London – what I did (part four), Bletchley Park


Hello hungry peoples,

I am married to a self confessed computer nerd. He doesn’t care much for tourist sites but there was one place on his list of things to do, a visit to Bletchley Park. Bletchley Park is an estate where the computer was invented. It is also ridiculously pretty so it has appeal to those of us less computer obsessed. Any history buff will also get a lot out of it. We booked our tour with Special Group Tours¬†and luckily no-one else booked so we had our own driver. After driving a few hours out of London we arrived to a place of nerd dreams.

The estate is made up of a number of exhibits, where you can see machinery that both the English and Germans used to encode their communications. Outside there are a series of buildings that were in use during the war. Initially the code breakers worked within the Estates mansion as part of “Captain Ridley’s Hunting Party”. Despite the size of the gorgeous manor house, things became cramped and other structures were quickly built. The cafe onsite, neighboring the house, was kinda awesome in that it served quintessentially English food.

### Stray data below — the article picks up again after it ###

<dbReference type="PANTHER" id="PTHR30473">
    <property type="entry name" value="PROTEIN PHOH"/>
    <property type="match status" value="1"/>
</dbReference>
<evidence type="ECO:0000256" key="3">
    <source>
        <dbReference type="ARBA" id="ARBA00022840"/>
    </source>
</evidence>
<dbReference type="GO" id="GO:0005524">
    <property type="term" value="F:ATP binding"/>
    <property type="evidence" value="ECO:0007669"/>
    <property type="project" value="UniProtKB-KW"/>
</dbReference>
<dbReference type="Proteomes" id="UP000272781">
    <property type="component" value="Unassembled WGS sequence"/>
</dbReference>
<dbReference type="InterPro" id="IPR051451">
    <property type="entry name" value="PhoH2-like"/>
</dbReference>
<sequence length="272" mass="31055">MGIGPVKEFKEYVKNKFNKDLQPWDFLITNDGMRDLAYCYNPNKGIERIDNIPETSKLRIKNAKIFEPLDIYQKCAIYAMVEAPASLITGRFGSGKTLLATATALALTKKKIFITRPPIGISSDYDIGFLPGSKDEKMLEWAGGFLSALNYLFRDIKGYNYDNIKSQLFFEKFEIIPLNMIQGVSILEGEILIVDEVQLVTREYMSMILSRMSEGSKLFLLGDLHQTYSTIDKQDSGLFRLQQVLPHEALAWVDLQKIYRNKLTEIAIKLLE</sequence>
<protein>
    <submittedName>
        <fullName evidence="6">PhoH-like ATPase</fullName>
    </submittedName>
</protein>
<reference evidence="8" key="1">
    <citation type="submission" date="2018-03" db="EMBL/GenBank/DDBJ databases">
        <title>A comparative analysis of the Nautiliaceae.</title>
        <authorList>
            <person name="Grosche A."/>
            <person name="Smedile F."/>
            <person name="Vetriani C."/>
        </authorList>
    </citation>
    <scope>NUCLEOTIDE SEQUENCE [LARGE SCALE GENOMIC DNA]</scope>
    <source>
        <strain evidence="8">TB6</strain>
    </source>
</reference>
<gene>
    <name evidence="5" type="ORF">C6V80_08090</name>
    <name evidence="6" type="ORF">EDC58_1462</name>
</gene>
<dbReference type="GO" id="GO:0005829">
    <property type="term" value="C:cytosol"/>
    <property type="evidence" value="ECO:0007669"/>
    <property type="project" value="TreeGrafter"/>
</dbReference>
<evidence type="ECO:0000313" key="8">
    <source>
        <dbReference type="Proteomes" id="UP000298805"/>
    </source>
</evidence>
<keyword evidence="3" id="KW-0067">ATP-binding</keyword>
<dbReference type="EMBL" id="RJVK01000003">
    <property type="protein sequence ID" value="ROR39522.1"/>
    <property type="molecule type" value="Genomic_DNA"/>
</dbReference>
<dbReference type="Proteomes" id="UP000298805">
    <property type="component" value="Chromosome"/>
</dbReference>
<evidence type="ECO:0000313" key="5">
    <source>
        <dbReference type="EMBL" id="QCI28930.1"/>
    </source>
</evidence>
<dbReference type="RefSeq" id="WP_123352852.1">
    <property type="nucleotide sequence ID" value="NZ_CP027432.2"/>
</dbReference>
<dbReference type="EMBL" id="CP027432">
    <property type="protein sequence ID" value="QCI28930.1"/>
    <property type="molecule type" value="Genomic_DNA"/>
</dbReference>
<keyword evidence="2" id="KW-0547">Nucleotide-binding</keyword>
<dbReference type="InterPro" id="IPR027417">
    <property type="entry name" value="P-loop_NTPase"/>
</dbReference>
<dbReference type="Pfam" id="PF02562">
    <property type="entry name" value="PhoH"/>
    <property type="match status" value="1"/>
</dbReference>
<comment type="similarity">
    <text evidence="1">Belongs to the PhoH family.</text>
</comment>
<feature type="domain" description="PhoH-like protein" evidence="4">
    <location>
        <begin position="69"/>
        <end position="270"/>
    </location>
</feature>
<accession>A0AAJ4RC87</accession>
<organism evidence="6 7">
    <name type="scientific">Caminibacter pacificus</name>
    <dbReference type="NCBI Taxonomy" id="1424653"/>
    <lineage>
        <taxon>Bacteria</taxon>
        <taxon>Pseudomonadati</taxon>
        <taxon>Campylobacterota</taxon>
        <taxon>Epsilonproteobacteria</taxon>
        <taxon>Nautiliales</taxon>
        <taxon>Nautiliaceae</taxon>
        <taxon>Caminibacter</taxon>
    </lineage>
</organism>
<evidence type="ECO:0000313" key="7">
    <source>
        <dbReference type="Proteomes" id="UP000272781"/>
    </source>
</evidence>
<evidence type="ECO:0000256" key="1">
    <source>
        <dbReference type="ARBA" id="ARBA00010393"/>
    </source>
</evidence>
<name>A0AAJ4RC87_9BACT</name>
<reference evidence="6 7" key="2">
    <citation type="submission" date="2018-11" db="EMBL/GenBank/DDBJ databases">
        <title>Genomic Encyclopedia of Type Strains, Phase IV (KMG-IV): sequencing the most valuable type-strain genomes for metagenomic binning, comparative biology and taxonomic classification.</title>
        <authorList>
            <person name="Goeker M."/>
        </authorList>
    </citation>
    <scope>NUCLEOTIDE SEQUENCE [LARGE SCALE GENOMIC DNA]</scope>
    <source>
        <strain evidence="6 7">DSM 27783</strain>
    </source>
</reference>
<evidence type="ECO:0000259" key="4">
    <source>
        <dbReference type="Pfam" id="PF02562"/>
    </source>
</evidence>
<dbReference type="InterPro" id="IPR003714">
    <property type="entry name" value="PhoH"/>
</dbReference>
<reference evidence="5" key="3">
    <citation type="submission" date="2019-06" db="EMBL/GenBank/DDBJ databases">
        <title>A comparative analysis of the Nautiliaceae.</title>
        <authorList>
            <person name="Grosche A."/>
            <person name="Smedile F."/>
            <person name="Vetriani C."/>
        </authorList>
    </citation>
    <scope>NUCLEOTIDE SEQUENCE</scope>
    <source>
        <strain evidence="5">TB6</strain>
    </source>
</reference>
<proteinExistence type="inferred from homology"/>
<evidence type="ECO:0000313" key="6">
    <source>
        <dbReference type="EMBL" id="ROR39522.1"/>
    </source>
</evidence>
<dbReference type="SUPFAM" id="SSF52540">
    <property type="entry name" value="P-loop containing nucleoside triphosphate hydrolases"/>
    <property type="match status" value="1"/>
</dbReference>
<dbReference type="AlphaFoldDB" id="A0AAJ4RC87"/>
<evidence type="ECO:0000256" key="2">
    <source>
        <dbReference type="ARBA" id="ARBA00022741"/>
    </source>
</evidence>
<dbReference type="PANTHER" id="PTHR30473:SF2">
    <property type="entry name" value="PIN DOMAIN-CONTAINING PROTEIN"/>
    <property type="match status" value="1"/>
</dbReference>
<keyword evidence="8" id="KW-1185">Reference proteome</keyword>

I have to admit if was pretty cool to walk in the footsteps of Turing and to enter his office. The tragedy of his persecution and subsequent death are heartbreaking and I felt conflicted about the belated hero worship. I think that pardoning him after he was dead may have been more about making everyone feel better about the way he was treated rather than honoring someone who certainly deserved it.

Lastly there is a separate computer museum behind the estate that is worth a visit. They have been rebuilding the colossus, as well as a number of historical machines, and you can even see them operating. The more modern computers were also interesting. I particularly liked the gaming room with old SEGA megadrives, Atari and Nintendo machines. Overall this was my hubbies favorite thing in England and I would recommend it to anyone with nerdy leanings.

Cost: about $450

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